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RV Roof Repair 

Repairing rv roof damage can be quite a project if there is extensive dry rot. It is mostly labor intensive and the materials are not too expensive. If you  are handy with hand tools and have a friend or two to help with lifting, then it can be done. I will eventually post a step by step pictorial on my website when I do my next roof replacement job.

Meanwhile, how extensive is the damaged area? If the water damage is apparent on the interior ceiling panels of the rv, with soft spots, wrinkled panel covering, etc., then it is well on it's way. Here's a step by step description of the procedure:

1. Remove all roof top fixtures, roof vents, plumbing vents, A/C etc. A heat gun is a great help to soften the roof coat around the fixtures so that it can be scraped off.

2. Remove all edge moldings around the rim of the roof, then remove the staples holding the metal roof to the sidewall edge. The overhanging lip is straightened out to allow the roof metal to be rolled up without tearing it. If you will be reusing the roof metal, take it down carefully while rolled up. A rubber covered roof will need to be stripped off and usually the rubber is discarded and new rubber installed on the new roof sheathing. 

3. Remove and discard the insulation if it is wet. You'll now see all the exposed wiring that runs through the roof. Make a careful diagram of where all the wires run, and the colors, so that they can be replaced exactly where they were. A Polaroid or digital camera is useful for this. Remove all interior light fixtures and anything else that is attached to the ceiling.

4. If the damage is confined to one area, it is sometimes possible to cut the roof to replace only the damaged portion. The roof assembly is usually screwed or nailed down from the top, and attached to the top of the side walls and interior cabinets. Once these screws or fasteners are removed, the roof is lifted off. (The roof wooden rafters and the interior ceiling panels are assembled on the floor and then lifted onto the side walls when the trailer is built at the factory.)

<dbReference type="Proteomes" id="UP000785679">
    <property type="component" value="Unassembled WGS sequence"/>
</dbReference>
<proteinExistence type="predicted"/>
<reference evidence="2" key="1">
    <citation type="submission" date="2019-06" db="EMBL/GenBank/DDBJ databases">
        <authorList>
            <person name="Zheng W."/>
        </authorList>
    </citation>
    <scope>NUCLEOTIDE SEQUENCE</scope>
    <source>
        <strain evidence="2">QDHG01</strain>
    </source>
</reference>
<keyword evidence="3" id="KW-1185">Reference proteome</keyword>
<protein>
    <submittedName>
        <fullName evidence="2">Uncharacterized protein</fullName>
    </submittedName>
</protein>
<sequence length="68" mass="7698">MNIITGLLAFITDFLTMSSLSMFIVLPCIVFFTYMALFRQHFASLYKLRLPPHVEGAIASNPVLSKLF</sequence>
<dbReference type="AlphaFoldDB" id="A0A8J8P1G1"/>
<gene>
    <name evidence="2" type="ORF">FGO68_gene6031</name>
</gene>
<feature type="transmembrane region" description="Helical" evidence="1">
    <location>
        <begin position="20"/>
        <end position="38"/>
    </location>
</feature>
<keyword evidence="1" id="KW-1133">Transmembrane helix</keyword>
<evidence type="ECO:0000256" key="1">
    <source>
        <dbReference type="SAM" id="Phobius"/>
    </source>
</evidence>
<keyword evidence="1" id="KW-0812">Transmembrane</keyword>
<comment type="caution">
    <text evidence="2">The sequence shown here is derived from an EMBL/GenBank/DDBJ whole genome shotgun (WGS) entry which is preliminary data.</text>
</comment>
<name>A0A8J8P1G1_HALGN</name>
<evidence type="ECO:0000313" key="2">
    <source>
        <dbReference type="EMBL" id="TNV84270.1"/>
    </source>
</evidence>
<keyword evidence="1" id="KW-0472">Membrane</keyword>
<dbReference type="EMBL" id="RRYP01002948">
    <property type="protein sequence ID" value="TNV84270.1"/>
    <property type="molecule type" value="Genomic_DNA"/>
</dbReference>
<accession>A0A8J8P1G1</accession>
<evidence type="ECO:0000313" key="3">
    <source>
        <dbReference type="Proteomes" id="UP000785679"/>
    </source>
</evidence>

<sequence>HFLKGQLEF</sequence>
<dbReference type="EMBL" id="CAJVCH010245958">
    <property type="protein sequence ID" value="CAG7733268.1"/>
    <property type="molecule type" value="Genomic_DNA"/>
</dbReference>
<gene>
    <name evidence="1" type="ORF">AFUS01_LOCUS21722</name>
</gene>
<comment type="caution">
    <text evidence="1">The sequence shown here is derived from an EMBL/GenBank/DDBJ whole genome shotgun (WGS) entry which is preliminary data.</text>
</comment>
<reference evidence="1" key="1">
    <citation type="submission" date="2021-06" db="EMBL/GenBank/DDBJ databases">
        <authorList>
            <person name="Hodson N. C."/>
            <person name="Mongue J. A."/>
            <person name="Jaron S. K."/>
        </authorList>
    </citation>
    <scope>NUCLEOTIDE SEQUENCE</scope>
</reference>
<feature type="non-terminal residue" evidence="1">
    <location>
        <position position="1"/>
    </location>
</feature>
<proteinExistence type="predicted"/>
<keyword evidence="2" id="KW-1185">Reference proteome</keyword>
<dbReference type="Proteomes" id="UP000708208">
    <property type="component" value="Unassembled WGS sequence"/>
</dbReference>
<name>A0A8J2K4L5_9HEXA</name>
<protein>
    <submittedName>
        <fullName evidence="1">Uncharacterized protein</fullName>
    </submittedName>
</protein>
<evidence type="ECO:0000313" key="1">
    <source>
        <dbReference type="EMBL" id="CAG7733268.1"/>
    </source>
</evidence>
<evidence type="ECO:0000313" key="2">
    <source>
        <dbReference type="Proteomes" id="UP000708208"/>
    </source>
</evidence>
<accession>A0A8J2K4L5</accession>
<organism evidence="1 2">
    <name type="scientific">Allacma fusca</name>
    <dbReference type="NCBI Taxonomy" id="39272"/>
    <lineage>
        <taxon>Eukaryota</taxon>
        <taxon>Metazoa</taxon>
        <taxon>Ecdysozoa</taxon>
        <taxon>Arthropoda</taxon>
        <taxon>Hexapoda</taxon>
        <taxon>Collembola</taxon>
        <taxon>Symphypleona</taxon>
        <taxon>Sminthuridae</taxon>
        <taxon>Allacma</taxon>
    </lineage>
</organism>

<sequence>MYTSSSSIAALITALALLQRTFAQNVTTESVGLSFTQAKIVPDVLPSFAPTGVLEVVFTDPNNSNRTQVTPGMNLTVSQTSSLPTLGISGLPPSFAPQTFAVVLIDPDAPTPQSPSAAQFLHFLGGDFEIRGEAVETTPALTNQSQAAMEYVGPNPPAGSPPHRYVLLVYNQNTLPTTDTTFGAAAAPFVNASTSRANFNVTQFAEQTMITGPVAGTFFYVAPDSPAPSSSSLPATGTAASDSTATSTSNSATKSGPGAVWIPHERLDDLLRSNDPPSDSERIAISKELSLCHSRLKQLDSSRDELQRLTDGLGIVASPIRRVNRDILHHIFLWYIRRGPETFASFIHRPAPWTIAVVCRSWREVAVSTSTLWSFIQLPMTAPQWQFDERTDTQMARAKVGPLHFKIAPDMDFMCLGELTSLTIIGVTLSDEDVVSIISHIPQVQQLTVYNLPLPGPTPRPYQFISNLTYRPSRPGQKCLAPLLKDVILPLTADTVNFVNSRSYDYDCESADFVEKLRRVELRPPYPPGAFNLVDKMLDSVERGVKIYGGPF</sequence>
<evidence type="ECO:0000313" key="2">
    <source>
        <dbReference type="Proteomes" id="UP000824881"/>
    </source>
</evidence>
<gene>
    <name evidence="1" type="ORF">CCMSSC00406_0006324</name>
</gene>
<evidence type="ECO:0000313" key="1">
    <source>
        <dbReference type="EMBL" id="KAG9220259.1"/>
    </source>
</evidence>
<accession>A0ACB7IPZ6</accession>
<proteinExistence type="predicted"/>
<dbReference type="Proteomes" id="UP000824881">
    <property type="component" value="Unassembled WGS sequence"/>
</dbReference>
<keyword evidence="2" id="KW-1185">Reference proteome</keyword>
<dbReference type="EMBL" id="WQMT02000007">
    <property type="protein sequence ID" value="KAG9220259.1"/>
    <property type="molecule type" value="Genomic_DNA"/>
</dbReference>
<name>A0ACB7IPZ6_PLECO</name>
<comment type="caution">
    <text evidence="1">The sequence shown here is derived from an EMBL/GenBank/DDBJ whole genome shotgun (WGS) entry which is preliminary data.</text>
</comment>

5. Remove any dry rot weakened wood members and copy them exactly or build a complete new framework that copies the original to exact same measurements. Attach new ceiling panels to the framework with glue and staples, using slide in battens to cover the joints between the panels. Mark where the light fixtures are to go and drill access holes for the light wiring. Also cut out the roof vent holes and other through the roof fixture holes.

6. Lift the completed roof and attach it to the sidewalls and interior cabinets. Re-install the wiring and check to make sure all the lights work at this time. Re-install the insulation and then the roof metal. If you have constructed the roof frame correctly, all the holes will line up with the appropriate holes in the frame.

7. Reinstall the moldings and roof top fixtures using new putty tape and then roof coat the fixture edges.

8. Re-install all the interior accessories.

As I said, this is a major job. Since the trailer is built this way, it must be disassembled in the same way. It is very difficult to replace ceiling panels and/or dry rotted roof frame working from the inside. I don't want to scare you off doing this repair yourself, I just want you to know what is all involved.